Gaby Connor, a UF public relations senior, came home from class Wednesday to a 4-foot hole in her ceiling that exposed wooden planks and showered debris.
Connor, 24, and her three roommates live in a four-bedroom apartment in College Park Apartments near Midtown. The ceiling collapsed in one of the roommate’s bedrooms.
When Connor moved into the apartment at 414 NW 14th St. in August 2017, she said there was a leak coming from the air conditioning for about two weeks that was never fixed. College Park sent someone to fix the leak two or three days before the ceiling collapsed, Connor said.
“These are really outdated units and homes that they just bought up, but they refuse to fix anything,” Connor said. “They just put a Band-Aid over it. I feel like it was a long time coming for the ceiling to fall.”
One of Connor’s roommates tore her ACL three and a half weeks ago, and the ceiling fell onto both of her legs, Connor said. The roommate may be suing College Park. She denied comment.
Gainesville Fire Rescue Assistant Chief Stephen Hesson said rescuers treated the incident as an emergency medical service call. The report said a piece of the ceiling fell on a person and they evaluated her for injuries.
Firefighters told Connor that breathing in the debris was unsafe, but College Park’s property manager didn’t advise them to leave, Connor said. Hesson said there may have been concerns about inhaling the drywall in the air and the structural stability of the apartment.
The property manager offered to relocate Connor and the other residents to a vacant one bedroom unit with a couch and suggested she could provide them with air mattresses, according to Connor. Connor’s mom got The Collier Companies, the owners of College Park, to provide the girls with two hotel rooms for two days.
On Friday morning, Connor returned to the apartment from the hotel and said the hole still hasn’t been fixed.
“I’ve been here since 9:30 (a.m.), and I haven’t seen anybody come yet,” she said. “I’m not really sure when they’re going to work on it. We deal with stuff like this and various issues at this apartment all the time.”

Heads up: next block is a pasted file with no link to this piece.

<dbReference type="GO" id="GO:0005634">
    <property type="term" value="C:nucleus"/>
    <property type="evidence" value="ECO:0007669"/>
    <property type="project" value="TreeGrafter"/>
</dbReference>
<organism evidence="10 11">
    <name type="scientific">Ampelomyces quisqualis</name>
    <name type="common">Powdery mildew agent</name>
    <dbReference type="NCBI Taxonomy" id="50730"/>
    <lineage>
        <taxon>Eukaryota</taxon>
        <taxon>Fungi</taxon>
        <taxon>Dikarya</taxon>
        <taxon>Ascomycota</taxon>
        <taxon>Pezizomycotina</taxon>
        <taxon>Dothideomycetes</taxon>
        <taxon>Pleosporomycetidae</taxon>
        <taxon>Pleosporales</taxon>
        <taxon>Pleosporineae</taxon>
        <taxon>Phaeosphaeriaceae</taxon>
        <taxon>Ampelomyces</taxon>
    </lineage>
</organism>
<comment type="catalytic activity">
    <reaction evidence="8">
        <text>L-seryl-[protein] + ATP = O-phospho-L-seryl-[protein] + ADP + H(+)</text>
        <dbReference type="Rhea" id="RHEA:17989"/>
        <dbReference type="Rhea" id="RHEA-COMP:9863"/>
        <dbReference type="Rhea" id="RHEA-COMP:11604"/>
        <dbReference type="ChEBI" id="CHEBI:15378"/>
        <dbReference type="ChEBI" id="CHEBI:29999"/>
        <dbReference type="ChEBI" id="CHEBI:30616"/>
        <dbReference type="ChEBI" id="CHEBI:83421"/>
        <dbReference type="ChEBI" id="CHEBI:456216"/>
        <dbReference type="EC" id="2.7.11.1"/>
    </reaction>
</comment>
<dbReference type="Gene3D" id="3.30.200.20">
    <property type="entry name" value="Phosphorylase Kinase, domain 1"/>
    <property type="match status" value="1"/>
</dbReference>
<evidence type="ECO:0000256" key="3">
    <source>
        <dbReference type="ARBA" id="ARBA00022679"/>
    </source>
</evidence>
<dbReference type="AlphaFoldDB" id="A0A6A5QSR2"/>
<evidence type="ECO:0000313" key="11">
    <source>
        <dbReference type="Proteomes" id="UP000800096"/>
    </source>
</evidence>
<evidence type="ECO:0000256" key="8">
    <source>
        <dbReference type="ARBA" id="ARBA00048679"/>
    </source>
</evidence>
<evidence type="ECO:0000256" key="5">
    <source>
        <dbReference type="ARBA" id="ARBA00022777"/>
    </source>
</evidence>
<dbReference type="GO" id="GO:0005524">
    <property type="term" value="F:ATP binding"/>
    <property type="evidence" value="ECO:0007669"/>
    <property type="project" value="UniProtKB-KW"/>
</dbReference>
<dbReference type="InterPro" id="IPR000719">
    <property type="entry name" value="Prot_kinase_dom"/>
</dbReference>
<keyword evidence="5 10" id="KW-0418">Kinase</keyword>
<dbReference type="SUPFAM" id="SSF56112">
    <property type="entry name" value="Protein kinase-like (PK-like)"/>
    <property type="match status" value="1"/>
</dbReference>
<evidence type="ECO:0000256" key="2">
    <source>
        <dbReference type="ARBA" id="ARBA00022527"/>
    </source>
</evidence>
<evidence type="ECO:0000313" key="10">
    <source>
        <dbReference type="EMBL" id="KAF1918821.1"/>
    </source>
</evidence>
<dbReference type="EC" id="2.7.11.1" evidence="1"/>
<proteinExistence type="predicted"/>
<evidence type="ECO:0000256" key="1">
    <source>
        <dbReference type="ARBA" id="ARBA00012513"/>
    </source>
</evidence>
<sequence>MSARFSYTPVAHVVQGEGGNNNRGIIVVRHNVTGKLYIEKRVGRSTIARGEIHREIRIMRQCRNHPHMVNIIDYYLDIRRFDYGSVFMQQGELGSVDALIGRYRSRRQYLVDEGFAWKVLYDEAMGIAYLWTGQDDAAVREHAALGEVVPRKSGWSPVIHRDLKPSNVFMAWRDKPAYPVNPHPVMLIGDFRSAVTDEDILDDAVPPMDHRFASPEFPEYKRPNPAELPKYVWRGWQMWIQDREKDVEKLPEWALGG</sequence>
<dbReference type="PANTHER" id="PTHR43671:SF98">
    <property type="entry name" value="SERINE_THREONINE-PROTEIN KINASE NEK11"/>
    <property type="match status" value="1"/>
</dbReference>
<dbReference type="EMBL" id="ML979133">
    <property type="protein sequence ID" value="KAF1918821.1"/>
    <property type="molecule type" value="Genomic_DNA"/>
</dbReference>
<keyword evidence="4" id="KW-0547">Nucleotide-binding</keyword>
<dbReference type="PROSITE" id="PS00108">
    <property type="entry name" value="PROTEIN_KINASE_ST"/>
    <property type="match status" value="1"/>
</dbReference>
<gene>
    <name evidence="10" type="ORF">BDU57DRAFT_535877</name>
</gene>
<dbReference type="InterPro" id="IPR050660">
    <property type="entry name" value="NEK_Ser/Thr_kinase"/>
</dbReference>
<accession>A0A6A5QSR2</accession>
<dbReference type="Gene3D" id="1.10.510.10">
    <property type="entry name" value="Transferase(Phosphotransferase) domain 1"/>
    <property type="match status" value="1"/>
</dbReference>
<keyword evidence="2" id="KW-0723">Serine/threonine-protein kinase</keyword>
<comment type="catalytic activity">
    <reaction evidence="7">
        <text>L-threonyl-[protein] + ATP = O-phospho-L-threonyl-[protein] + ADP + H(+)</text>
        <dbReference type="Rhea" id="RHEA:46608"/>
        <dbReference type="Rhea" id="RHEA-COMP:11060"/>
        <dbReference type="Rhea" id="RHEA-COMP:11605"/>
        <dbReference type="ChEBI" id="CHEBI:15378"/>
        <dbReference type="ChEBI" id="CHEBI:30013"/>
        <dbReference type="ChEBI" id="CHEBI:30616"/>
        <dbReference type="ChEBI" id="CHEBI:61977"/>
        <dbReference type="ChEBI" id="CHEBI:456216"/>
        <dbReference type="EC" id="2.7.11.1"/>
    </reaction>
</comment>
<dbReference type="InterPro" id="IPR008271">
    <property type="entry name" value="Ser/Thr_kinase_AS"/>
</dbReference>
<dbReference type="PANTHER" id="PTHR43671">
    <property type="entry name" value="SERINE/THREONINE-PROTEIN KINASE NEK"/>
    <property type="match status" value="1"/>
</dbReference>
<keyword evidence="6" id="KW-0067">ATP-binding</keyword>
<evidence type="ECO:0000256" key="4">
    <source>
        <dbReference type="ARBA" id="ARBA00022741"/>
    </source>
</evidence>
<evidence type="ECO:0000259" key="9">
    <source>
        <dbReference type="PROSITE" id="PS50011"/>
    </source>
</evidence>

Maintenance workers came Monday to remove dehumidifiers from the apartment but said they were unable to because College Park had not fixed the leak. Connor said another maintenance worker came to check the air conditioning unit around 10:30 a.m. and said he would return but never did.
Kali Blount, the co-chair of Alachua County Housing Authority, said he has been advocating for affordable, safe housing in Gainesville at local government meetings. He said some landlords are not fixing issues while apartment prices increase and quality diminishes.
“If I were them, I would certainly call code enforcement,” Blount said. “Some of these places are doing particle board on top of particle board, and you can pretty much just end up with junk.”
Blount said that although there are minimal health and safety requirements for housing, it tends to be difficult to actually enforce them with some landlords.
“There is a whole set of standards, but there is no enforcement unless the tenant engages adversarial enforcement,” Blount said. “I’m afraid they’re just ‘SOL’ until they bring in code or the landlord feels like responding.”
The Alligator was unable to reach The Collier Companies or College Park for comment.